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In Fedora 31, 32-bit i686 is 86ed

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Red Hat

The release of Fedora 31 drops the 32-bit i686 kernel, and as a result bootable images. While there may be users out there who still have hardware which will not work with the 64-bit x86_64 kernel, there are very few. However, this article gives you the whole story behind the change, and what 32-bit material you’ll still find in Fedora 31.

The i686 architecture essentially entered community support with the Fedora 27 release. Unfortunately, there are not enough members of the community willing to do the work to maintain the architecture. Don’t worry, though — Fedora is not dropping all 32-bit packages. Many i686 packages are still being built to ensure things like multilib, wine, and Steam will continue to work.

While the repositories are no longer being composed and mirrored out, there is a koji i686 repository which works with mock for building 32-bit packages, and in a pinch to install 32-bit versions which are not part of the x86_64 multilib repository. Of course, maintainers expect this will see limited use. Users who simply need to run a 32-bit application should be able to do so with multilib on a 64-bit system.

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Fedora drops 32-bit Linux

  • Fedora drops 32-bit Linux

    Seven years ago, Linus Torvalds dropped "ancient-386-CPUs" support from the Linux kernel, dismissing it with "good riddance." While 32-bit Linux lingered on, it was no longer part of Linux's mainstream. Gradually, distributions such as Arch Linux dumped it, as well. Then, Canonical decided to boot 32-bit Linux out of Ubuntu, and people threw a fit. Canonical backed off and returned some 32-bit Linux libraries. Now, it's time to see what people think of Fedora Linux dropping support for its last 32-bit -- i686 -- Linux.

    This has been coming for some time. Fedora's developer first proposed getting rid of this 32-kernel when it was putting together Fedora 27 in 2017. The last 32-bit version was given a reprieve to see if the Fedora community would keep it afloat without any Red Hat help. It didn't.

Fedora to drop support for 32-bit Linux with Fedora 31

  • Fedora to drop support for 32-bit Linux with Fedora 31

    Linux distributions have slowly but steadily started dropping support for 32-bit (i686) machines, and Fedora looks to be the latest distro to shed the past. Fedora 31, set to release on October 29, will no longer support 32-bit Linux.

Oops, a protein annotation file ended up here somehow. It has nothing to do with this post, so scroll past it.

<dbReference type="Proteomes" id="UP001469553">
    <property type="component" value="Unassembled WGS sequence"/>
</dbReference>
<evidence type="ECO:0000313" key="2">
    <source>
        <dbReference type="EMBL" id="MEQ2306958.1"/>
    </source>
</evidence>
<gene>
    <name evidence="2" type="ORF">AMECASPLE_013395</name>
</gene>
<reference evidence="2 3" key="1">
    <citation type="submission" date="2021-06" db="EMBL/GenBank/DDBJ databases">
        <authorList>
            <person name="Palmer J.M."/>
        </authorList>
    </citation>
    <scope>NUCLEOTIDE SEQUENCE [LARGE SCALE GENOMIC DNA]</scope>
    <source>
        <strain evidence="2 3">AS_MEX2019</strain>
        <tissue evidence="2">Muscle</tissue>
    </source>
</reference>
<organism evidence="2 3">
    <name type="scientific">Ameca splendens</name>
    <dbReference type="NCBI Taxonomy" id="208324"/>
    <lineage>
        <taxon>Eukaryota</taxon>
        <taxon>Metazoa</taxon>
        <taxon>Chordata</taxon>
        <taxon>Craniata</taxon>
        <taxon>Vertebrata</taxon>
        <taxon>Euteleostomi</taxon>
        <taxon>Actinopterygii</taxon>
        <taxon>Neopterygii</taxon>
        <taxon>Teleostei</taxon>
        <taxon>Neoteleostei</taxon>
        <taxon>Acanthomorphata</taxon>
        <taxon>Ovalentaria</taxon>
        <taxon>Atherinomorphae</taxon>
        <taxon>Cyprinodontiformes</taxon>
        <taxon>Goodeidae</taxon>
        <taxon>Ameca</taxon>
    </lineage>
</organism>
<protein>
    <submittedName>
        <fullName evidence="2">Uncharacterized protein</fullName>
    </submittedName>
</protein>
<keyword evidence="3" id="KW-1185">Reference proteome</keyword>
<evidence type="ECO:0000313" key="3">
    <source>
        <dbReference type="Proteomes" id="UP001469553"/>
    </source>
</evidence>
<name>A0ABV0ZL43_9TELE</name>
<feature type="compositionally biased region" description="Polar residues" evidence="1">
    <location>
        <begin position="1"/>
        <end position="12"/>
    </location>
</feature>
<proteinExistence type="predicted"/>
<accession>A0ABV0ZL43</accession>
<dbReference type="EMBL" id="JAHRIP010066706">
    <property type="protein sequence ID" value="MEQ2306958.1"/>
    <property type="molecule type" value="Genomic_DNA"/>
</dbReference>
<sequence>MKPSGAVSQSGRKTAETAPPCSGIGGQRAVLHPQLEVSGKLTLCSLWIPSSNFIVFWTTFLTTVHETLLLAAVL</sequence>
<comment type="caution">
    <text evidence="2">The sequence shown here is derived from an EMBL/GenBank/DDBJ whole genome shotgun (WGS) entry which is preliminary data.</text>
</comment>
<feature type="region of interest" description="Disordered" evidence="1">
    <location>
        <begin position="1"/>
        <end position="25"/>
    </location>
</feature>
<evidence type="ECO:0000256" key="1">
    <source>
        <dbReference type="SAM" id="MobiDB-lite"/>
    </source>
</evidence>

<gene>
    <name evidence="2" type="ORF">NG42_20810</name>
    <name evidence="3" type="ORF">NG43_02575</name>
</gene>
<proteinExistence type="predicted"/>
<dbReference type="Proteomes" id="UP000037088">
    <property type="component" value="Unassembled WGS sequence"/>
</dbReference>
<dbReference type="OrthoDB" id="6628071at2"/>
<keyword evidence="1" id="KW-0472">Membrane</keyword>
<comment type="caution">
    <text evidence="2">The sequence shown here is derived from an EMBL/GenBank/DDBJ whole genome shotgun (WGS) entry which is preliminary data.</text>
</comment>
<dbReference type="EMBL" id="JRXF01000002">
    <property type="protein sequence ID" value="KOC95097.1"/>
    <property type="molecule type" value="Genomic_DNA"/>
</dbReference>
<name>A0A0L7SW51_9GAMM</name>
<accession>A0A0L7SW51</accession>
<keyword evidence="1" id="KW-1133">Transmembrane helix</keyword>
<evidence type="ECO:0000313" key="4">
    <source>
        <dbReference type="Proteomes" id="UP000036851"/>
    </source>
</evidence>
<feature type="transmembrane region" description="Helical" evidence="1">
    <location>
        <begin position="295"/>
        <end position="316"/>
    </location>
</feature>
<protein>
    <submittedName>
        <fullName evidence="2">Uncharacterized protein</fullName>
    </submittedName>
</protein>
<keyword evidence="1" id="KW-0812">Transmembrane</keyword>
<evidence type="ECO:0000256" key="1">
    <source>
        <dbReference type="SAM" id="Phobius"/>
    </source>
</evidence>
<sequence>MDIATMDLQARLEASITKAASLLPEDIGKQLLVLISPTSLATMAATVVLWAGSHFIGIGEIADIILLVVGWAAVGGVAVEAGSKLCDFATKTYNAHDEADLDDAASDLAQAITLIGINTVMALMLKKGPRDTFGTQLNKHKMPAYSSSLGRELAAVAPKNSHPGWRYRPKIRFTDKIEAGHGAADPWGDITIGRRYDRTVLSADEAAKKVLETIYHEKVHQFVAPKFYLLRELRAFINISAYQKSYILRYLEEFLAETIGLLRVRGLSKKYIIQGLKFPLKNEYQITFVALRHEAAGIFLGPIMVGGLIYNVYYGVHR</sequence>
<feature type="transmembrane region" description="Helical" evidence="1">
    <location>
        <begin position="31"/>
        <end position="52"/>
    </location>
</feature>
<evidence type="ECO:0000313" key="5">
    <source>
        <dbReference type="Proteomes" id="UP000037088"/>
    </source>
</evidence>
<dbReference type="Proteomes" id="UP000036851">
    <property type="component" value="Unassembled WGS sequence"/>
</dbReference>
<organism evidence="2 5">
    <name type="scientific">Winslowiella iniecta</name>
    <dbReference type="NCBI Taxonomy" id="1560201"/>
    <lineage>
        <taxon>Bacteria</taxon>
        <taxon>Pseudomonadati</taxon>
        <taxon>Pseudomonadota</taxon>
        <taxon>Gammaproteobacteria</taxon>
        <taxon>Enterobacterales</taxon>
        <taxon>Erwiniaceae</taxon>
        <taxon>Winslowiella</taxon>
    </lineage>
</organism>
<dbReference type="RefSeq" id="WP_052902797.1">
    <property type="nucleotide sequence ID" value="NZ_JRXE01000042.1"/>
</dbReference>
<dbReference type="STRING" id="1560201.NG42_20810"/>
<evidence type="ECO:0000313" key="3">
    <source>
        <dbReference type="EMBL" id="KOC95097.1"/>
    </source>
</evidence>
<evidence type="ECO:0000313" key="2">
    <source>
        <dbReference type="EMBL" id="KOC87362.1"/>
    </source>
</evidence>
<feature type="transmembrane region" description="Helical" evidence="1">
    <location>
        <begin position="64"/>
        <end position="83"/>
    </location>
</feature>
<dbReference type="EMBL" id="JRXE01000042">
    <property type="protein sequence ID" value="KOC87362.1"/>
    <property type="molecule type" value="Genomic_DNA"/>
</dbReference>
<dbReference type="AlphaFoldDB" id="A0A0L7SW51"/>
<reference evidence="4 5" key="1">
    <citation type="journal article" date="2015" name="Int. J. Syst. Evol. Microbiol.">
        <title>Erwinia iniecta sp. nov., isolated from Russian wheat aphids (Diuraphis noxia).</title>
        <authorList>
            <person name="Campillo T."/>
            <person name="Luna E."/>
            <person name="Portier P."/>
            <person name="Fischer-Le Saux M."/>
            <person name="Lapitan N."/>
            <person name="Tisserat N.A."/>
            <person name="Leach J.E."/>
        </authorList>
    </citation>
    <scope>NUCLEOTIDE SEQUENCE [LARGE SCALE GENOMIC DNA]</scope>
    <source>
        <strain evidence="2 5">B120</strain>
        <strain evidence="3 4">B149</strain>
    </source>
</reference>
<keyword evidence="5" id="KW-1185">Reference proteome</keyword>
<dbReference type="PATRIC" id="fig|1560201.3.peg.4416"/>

In a post on the Fedora Wiki, Justin Forbes (the maintainer of the Fedora kernel) said that the team behind the Linux distro would “stop producing i686 bootable images.” Forbes reasons that “most x86 hardware support 64bit (sic) these days.” Forbes also referred to the lack of community development since the release of Fedora 27, when 32-bit development was moved to a “community-supported” status.

Fedora Linux wisely kills 32-bit version

  • Fedora Linux wisely kills 32-bit version

    I fondly remember building my first-ever 64-bit computer with an AMD 3200+ processor. While it seems like only yesterday, the reality is, that was more than 15 years ago! Yes, 64-bit consumer chips have been around that long, showing how asinine it is for operating systems to still support outdated 32-bit hardware in 2019. Shockingly, Microsoft has 32-bit Windows 10, while countless Linux distributions support the antiquated hardware too. Sigh.

    Thankfully, the good folks that develop the excellent Fedora Linux distribution have finally had enough. Beginning with the upcoming version 31 of the operating system, i686 32-bit processor support is being dropped by the Fedora Project. While it absolutely is the correct decision, there will undoubtedly be whining from some vocal crybabies in the Linux community. After all, for some Linux users, the act of complaining seems to be a popular pastime.

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